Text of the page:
The 2 hour ranger-lead Mull Eagle Trips at Tiroran Forest, Glen Seilisdeir (NM 480 303) start at 10am and 1pm each weekday. To book telephone 01680 812 556 or call in at the Visit Information Centre in Craignure.

    John Clare, Community Information and Tourism Officer


    Iona and Fingal, our pair of white-tailed eagles, are parents again.  On Wednesday morning this week I arrived at the Mull Eagle Watch hide early, hoping that there would be signs that the first egg had hatched, exactly 38 days after we saw the female hunker down on the nest to start laying.  As soon as I trained the telescope on the nest it was clear that both adults were there, their pale heads and huge yellow beaks visible through the dark green foliage of the Sitka spruce in which they have made their nest in Tiroran Forest this year.  It was soon clear that they were both bending down, tearing small pieces from the prey that Fingal had obviously brought in fresh that morning, and feeding their first hatchling of 2014.

     This year we are not as close to the nest tree so we probably won’t be able to see for a week or two whether other eggs hatch.  In the meantime, however, we may be able to tell by the level of feeding activity if there is more than one chick, and as the chick(s) grow rapidly, we will soon hopefully see at least two small downy heads above the rim of the giant nest.  The nest is in a superbly sheltered location so that hopefully bodes well for the safe fledging of the juvenile(s) in twelve weeks time.

     Our visitors to Mull Eagle Watch have been delighted again this week with the variety of views they have had of both the white-tailed eagles and golden eagles.  There has of course been increasing activity on and around the nest: more changeovers with both birds taking turns at incubation, often with the other adult bird preening and guarding the nest in the top of a tree close by.  Last years juvenile, Orion, has continued to make regular appearances flying over the forest, and practically every day we have seen two or more golden eagles soaring and interacting over the adjacent moorland.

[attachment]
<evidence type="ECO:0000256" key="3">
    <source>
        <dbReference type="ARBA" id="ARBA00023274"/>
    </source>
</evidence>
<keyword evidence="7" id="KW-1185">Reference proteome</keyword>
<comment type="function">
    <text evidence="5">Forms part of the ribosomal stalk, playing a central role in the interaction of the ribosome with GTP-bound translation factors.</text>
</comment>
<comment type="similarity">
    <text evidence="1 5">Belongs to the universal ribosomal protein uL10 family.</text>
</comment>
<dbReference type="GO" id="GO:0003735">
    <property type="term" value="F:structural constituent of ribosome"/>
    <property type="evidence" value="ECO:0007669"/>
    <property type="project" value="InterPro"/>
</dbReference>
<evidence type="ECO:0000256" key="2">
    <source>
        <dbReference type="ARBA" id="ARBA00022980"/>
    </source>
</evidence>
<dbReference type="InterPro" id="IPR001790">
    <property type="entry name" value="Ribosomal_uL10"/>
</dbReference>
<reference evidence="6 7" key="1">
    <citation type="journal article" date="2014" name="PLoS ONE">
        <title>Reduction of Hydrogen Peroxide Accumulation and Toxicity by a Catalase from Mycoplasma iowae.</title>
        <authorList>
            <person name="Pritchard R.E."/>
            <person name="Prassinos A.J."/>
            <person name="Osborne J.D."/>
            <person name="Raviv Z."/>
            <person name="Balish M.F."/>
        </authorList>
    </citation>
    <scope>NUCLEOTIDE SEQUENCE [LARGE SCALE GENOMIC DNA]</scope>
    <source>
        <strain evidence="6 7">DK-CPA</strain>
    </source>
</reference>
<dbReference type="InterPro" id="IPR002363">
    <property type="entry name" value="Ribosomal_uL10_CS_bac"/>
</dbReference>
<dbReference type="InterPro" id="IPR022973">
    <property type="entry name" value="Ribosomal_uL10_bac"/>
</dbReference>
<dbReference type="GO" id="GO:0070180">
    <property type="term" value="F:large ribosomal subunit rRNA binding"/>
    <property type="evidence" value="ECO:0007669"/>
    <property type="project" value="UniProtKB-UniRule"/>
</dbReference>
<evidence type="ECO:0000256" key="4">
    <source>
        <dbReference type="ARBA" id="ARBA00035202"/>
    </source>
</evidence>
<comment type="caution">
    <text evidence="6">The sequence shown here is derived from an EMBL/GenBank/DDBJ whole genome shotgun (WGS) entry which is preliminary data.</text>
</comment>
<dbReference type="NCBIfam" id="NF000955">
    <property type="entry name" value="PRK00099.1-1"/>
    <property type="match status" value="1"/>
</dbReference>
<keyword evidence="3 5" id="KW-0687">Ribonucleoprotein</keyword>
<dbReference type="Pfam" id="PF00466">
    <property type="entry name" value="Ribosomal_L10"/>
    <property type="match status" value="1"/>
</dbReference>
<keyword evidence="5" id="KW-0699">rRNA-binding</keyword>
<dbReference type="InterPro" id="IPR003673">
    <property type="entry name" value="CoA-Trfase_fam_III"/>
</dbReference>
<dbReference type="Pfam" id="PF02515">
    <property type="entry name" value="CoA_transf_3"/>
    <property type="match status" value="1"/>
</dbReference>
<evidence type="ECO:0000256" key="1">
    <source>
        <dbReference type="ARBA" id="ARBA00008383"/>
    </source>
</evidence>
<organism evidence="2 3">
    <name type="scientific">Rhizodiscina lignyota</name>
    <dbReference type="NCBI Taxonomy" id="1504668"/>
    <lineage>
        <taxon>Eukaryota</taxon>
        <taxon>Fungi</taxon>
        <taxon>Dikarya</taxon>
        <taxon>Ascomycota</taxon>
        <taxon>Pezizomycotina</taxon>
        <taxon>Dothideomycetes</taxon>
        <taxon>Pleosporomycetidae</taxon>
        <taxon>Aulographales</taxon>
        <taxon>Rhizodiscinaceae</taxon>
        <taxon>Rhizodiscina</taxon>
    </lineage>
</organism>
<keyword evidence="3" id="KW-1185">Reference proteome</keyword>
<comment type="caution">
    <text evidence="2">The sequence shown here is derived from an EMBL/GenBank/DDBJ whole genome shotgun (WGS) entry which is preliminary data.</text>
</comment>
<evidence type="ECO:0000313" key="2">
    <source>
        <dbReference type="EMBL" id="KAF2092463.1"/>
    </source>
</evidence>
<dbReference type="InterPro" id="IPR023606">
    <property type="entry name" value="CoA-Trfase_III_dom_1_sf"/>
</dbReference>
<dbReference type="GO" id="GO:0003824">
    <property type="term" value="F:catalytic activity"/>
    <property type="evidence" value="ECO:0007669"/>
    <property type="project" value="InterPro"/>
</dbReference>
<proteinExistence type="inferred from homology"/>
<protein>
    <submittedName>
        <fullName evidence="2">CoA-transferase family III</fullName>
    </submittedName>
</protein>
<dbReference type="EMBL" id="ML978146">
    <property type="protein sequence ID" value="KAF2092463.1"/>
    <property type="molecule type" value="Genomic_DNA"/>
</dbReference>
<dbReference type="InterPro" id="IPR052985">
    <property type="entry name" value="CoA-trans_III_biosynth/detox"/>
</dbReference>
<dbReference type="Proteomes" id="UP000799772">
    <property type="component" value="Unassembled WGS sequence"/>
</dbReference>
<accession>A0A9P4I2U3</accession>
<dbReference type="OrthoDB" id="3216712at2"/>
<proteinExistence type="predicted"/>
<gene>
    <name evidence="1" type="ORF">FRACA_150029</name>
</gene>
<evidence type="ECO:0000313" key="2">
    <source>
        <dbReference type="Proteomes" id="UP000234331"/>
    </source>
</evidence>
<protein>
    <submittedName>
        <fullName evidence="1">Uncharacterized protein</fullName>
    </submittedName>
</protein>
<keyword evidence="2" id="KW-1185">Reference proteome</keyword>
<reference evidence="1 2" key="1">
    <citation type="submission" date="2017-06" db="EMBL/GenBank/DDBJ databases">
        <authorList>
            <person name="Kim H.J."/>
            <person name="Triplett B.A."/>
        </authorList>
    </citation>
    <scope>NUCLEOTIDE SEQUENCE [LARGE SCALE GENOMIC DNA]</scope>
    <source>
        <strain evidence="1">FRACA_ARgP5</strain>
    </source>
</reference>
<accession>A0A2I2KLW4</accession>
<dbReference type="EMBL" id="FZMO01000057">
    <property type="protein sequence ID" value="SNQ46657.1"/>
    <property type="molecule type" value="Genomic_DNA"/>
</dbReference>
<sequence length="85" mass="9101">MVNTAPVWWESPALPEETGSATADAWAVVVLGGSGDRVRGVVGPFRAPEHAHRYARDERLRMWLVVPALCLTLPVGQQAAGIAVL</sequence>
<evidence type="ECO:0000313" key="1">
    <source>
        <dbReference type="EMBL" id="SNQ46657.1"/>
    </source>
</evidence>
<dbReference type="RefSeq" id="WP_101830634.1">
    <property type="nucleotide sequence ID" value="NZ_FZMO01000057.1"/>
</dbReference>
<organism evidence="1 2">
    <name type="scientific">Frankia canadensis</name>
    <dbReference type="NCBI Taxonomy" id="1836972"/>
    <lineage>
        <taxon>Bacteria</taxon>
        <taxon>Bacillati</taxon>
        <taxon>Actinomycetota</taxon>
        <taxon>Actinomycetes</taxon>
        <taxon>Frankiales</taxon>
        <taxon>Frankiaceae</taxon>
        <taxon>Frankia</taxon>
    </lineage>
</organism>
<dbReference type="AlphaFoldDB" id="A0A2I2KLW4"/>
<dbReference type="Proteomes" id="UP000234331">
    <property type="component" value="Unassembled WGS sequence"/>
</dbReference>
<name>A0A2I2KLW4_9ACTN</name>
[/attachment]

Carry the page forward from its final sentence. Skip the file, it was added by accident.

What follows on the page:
The nesting activity of other birds has been apparent too, with courting chaffinches, willow warblers and siskins, and drumming from our local great spotted woodpecker, which regularly perches on our entrance gate, hammering away at the timber.  On the warmer days we have seen peacock and green-veined white butterflies, and green hairstreaks perched on the tender green shoots of the gorse that is flowering so profusely along the edges of the forest track.

     There was a Mull Eagle Watch Open Day for local businesses this week, which drew a good attendance.  Several people brought their cameras with long lenses, and at one stage the eagles were upstaged by the antics of the male siskins on the bird feeders that are located close to the hide.  Our new covered (but open-sided) viewing areas have been welcomed and we can now ensure that our visitors can remain in the dry while watching the white-tailed eagle nest.  Allowing owners to bring their dogs to the hide this year has also been very well received: dogs no longer have to be left in stuffy cars and one of the owners does not have to miss out on the trip.

     Numbers of visitors have been steadily increasing, so do book early to ensure you can visit on the day you want to.  Telephone 01680 812556 or call in at the Visit Information Centre in Craignure.